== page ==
It is also mandatory for all buildings to have a secondary means of access.
Additionally, any building designed for residential purposes should have an open space on one side with a width of eight feet or more, measured from the boundary of the nearest plot. The width should extend all the way along the entire length and height of the building.
If it contains more than one dwelling, the structure should have a courtyard or open space free from obstruction of not less than 350 square feet. The minimum permitted space between any two buildings is four feet.
If a building is constructed mainly of wood or any other flammable material, it should not be erected nearer than a distance twice its height to another building or a plot boundary.
All boundary walls, screen walls, fences or other means of enclosure of residential plots should be erected to a height of not more than four feet and six inches where a building faces a main street, and not more than six feet in any other case.
Use of certified professionals
It is illegal for a developer to construct a building without using an architectural design, which should be done by a qualified architect, and who should submit it for approval on behalf of the developer working in consultation with a qualified structural engineer.
While submitting the plan, the developer should attach a land title and a copy of the licence of the architect who submits the plan on behalf of the developer. The developer is required to retain them for purposes of supervising the construction of the building.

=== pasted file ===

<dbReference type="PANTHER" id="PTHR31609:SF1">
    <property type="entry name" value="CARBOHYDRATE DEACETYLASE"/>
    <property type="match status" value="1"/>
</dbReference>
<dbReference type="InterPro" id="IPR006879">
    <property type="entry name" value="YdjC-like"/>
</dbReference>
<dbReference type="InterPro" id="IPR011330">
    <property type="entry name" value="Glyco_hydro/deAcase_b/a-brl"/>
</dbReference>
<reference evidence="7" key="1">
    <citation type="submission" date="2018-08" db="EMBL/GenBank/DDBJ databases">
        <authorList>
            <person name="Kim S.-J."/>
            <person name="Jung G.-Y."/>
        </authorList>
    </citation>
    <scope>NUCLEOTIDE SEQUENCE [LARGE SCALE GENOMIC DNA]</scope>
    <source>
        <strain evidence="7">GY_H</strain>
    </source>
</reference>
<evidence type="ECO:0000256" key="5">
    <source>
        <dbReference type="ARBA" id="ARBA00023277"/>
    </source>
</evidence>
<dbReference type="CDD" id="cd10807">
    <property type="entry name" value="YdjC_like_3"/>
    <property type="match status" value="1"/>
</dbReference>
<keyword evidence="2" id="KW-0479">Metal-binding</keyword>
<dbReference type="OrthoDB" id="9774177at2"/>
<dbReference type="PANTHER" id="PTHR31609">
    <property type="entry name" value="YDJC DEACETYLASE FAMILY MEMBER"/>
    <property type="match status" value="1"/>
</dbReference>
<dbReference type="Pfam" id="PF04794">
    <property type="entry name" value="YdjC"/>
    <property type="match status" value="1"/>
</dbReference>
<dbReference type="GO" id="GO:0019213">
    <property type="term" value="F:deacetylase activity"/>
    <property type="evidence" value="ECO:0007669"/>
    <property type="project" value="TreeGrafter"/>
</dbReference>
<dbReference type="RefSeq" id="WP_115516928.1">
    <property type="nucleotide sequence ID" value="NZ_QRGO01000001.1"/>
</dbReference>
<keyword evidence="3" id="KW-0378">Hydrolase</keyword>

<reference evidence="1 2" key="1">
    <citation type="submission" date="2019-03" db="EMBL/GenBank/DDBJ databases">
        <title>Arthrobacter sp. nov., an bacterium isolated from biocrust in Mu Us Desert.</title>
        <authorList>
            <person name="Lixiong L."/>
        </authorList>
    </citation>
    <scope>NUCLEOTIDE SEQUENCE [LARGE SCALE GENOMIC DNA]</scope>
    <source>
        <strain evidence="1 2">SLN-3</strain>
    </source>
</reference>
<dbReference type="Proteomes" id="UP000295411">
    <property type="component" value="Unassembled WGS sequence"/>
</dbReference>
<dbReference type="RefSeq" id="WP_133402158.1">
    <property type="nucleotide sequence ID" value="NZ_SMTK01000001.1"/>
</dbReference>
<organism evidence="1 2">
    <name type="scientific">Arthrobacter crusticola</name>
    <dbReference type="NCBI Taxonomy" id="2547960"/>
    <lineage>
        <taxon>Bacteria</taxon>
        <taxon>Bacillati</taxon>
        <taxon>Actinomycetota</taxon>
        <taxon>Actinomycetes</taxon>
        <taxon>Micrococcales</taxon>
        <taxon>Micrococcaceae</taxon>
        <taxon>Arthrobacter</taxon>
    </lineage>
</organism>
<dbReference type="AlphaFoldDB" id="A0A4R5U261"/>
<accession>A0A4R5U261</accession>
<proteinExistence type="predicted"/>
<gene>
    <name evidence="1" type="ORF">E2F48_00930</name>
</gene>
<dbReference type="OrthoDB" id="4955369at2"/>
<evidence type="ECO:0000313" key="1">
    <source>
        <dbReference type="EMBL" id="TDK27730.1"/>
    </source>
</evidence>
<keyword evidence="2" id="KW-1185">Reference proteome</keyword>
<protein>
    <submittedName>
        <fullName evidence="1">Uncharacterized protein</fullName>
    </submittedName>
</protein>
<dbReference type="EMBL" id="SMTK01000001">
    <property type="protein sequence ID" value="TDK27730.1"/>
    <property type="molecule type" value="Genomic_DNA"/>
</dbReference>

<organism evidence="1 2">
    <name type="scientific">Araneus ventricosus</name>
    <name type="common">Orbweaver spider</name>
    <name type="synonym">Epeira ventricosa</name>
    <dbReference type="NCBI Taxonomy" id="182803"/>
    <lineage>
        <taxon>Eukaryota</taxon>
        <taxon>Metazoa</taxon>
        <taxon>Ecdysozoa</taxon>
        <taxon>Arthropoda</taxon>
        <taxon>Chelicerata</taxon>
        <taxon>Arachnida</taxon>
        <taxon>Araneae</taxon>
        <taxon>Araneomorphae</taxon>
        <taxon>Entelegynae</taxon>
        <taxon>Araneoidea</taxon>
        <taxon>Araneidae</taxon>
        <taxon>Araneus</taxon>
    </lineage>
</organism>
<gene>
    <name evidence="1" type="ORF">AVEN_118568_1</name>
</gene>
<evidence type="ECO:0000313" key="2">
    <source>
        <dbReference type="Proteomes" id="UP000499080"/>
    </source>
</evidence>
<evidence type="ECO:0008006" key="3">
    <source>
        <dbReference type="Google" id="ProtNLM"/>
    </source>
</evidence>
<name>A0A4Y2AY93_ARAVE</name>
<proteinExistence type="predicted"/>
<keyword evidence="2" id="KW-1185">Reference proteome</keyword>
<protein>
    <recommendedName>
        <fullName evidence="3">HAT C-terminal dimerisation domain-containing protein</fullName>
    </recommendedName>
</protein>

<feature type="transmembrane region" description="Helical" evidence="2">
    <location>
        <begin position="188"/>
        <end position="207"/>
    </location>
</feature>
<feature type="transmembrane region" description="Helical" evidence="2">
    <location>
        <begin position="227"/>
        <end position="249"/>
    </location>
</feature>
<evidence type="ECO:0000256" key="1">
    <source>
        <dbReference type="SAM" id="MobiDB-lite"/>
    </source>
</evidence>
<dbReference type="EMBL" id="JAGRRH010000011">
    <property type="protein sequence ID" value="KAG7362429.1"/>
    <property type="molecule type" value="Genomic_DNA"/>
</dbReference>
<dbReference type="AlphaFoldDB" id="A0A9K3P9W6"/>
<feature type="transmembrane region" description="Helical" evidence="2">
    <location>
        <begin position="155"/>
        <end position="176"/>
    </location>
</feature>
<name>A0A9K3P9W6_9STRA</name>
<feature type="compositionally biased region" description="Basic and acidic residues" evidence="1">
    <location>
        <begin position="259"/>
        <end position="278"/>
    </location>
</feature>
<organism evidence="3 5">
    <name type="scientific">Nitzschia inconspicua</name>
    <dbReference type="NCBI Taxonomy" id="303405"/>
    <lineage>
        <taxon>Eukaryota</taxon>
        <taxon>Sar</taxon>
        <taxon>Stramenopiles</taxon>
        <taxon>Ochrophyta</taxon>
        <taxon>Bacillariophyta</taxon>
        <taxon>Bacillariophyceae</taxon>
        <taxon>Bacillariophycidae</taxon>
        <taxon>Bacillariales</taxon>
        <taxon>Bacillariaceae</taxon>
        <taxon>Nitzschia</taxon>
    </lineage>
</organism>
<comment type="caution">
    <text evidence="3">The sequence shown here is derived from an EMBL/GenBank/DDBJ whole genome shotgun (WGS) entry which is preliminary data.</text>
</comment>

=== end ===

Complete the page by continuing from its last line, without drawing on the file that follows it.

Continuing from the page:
During construction, the developer should publicly display the name of the architect, engineer, contractor and their names on a board at the site.
On completion of the work, the architect or structural engineer should provide the council with a document certifying that the work has been carried out in accordance with the design, and complies with by-laws and other appropriate codes of practice.
Stairs should have a constant and uniform rise and tread. The minimum permitted width of a stair case is two feet and six inches, the minimum rise is seven and half inches, and the minimum tread is nine inches.
The minimum headroom should be six feet and nine inches, and no flight of stairs should exceed 16 steps. Lifts should be provided to any floor exceeding 42 feet from the ground level.
Every domestic and public building should have a means of refuse disposal. The landlord should ensure that a refuse collection service is available before a certificate of completion is issued.
The plans of a building should show that an approved supply of wholesome water sufficient for the purposes to which the building is to be put will be provided.